Fast Fashion and the death of the High Street, Louise Bloor - Student Spotlight



image interior design
Louise Bloor concept design

With our Graduate Showcase launching next week, we caught up with some of our graduating students to find out more about their final year projects.

This Student Spotlight features BA (Hons) Interior Design student, Louise Bloor and her project, Immersive Retail & Exhibition Space which addresses Fast Fashion and the death of the High Street.

The harmful effects of fast fashion are the focus of my final project. The fashion industry has been rated as the second most polluting in the world, behind oil. Consumers' constant desire for new apparel is a significant factor in the environmental impact. This results in a business approach that is undoubtedly wasteful, especially when combined with the fashion companies' deliberate depreciation, which ensures that products wear out quickly owing to subpar production quality.

As stores close on high streets, which used to be the heart of cities and towns, in-person shopping may become less tempting. Building shops that aren't just for shopping but also spaces to learn, interact and mingle is necessary if we want to rejuvenate high streets.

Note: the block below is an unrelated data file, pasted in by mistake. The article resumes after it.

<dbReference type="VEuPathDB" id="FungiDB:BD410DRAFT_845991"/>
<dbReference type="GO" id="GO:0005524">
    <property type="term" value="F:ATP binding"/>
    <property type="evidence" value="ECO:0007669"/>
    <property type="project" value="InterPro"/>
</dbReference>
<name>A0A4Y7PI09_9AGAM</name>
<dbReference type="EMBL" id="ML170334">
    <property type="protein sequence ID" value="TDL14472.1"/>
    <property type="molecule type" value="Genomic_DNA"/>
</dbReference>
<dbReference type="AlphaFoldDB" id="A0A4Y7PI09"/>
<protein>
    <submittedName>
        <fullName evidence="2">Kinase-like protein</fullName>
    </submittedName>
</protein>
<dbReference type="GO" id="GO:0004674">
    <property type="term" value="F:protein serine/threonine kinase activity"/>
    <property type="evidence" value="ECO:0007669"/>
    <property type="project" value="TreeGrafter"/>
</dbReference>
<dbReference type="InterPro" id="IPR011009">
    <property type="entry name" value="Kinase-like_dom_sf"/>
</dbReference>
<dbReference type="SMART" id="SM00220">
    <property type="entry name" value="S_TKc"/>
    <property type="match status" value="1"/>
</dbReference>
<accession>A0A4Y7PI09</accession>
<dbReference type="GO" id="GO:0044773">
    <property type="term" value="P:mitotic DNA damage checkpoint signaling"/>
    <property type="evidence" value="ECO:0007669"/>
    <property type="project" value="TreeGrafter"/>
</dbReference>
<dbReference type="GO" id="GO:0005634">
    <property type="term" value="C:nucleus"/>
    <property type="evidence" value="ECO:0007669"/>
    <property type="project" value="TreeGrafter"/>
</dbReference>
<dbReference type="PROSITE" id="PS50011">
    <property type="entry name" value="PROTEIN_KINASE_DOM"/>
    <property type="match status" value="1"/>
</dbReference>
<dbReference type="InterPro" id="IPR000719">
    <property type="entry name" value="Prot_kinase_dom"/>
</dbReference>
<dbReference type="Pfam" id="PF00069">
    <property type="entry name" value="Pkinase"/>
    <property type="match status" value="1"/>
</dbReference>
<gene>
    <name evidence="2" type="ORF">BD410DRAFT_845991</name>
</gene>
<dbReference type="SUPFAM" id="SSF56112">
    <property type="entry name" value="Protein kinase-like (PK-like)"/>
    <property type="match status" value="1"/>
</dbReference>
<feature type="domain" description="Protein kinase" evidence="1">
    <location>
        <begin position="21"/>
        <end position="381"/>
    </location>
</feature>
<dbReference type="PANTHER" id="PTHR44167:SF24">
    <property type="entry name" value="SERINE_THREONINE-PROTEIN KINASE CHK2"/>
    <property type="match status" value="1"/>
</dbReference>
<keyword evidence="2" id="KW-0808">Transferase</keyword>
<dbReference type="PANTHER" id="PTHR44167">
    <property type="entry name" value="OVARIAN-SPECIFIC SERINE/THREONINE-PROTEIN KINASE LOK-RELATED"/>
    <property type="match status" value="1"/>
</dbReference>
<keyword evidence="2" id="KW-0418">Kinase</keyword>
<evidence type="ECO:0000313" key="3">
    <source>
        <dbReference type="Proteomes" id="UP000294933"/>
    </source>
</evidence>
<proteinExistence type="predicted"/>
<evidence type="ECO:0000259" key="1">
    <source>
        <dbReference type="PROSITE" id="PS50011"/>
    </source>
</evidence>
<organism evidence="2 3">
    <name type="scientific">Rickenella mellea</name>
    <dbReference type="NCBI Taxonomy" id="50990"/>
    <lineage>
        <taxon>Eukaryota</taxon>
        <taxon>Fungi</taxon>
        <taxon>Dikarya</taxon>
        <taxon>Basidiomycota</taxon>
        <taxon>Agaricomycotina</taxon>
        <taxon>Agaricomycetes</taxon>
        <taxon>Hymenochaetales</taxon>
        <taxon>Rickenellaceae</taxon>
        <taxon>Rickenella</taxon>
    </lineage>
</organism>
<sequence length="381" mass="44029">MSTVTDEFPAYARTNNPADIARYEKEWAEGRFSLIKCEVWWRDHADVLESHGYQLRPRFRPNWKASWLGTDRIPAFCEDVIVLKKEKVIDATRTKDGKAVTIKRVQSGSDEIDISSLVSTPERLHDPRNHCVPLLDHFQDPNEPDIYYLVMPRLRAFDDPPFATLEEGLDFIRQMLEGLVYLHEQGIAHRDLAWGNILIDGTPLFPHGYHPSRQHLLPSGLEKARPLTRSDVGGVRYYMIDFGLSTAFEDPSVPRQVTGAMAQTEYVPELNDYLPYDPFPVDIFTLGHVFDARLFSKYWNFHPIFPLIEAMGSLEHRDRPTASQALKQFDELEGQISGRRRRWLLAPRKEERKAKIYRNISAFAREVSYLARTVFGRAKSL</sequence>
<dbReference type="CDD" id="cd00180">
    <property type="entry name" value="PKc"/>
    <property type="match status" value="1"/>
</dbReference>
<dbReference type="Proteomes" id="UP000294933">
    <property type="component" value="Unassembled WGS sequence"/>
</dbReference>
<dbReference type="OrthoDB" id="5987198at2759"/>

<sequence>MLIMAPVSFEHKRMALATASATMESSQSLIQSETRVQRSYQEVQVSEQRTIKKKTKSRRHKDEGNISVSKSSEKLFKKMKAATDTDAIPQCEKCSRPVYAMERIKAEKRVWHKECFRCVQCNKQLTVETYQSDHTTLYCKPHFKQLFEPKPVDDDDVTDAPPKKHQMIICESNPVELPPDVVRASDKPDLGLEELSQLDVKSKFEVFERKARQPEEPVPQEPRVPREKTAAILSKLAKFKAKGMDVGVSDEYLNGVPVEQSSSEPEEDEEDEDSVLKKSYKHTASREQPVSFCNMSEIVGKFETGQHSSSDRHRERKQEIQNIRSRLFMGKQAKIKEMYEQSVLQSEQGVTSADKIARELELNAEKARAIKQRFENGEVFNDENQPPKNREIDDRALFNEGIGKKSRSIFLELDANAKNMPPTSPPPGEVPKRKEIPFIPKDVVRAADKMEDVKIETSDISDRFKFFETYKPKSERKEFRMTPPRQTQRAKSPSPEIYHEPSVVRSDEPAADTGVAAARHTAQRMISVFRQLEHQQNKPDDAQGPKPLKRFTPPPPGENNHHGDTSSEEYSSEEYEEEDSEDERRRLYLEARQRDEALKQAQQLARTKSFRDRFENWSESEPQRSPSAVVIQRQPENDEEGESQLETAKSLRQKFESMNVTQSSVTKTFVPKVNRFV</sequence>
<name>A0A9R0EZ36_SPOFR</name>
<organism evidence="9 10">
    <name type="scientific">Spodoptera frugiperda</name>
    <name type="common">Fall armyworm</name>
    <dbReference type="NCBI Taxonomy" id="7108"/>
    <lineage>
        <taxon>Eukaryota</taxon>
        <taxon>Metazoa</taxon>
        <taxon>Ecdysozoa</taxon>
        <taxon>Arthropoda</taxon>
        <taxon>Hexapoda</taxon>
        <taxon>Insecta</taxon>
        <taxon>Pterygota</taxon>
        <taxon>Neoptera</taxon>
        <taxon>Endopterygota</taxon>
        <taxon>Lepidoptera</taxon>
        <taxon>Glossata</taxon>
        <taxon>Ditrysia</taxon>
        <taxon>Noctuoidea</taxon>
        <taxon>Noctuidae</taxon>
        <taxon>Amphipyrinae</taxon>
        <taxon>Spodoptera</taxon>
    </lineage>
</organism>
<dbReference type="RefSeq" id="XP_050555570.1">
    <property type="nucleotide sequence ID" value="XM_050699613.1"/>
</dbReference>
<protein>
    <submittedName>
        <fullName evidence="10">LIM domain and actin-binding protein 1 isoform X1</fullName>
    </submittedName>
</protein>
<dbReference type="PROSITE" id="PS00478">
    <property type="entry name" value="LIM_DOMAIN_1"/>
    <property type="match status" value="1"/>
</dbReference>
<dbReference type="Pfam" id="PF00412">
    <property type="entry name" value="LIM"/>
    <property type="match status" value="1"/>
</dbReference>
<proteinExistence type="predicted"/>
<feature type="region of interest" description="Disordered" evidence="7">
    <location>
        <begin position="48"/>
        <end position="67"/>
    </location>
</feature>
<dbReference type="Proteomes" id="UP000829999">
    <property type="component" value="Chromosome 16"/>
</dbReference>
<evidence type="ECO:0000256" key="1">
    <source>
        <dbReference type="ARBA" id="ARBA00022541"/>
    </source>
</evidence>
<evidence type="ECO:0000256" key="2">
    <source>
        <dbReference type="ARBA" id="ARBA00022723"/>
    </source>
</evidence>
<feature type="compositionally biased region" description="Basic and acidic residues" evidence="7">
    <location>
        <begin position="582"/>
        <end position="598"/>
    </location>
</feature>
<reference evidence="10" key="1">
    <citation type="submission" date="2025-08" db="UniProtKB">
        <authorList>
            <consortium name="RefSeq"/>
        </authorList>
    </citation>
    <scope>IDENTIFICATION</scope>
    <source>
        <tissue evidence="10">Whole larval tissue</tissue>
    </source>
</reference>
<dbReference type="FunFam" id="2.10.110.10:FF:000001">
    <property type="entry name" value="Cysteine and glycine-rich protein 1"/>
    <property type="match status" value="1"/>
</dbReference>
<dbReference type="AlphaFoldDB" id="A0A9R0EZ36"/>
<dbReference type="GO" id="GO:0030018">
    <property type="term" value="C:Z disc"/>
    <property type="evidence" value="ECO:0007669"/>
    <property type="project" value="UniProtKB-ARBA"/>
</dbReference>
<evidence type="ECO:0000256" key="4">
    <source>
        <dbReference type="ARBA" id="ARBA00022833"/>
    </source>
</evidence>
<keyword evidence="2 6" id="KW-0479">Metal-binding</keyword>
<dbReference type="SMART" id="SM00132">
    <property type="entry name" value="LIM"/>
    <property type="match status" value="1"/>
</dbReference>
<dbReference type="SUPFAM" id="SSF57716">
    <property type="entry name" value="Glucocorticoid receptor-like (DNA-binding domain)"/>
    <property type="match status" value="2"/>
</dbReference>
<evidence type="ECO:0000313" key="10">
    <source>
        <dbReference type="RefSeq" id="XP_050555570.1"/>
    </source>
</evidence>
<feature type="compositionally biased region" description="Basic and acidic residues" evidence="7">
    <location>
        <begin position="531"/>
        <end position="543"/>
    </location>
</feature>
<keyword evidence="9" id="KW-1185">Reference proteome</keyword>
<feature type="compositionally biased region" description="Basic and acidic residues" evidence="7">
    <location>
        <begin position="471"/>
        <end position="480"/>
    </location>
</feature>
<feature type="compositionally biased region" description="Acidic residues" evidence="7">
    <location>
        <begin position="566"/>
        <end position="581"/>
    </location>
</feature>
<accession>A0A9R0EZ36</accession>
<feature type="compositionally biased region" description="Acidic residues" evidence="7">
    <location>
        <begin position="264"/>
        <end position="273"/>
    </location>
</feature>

The project intends to directly address the core causes of the unsustainable nature of the fashion industry, including low apparel utilisation, ephemeral products, and low rates of post-use recycling. Along with a retail space for small and sustainable brands, the area will host workshops, exhibitions, fashion shows, and a rental shop, all of which will help promote more environmentally friendly high-street shopping.

The design speaks to the desire to move away from disposable products and towards items with a lower environmental impact. Pre-owned purchases are much more morally righteous than new ones, especially in today’s world of mass consumption. This notion can also be applied to interior design. The timeless styles with a lived-in quality are the hallmark of the Vintage Revival theme. This concept plays with vintage elements that exude personality and heritage aspects that are vivid and compelling. It is a sister style to mid-century modern décor. In addition to preventing waste, this enables reimagination that is consistent with the project’s objectives. The original materials of the structure as well as the well-preserved heritage of Edinburgh served as inspiration for the design.

You can see more of Louise's work on Instagram or find out more about the Graduate Showcase event.


Kirsty Crosbie

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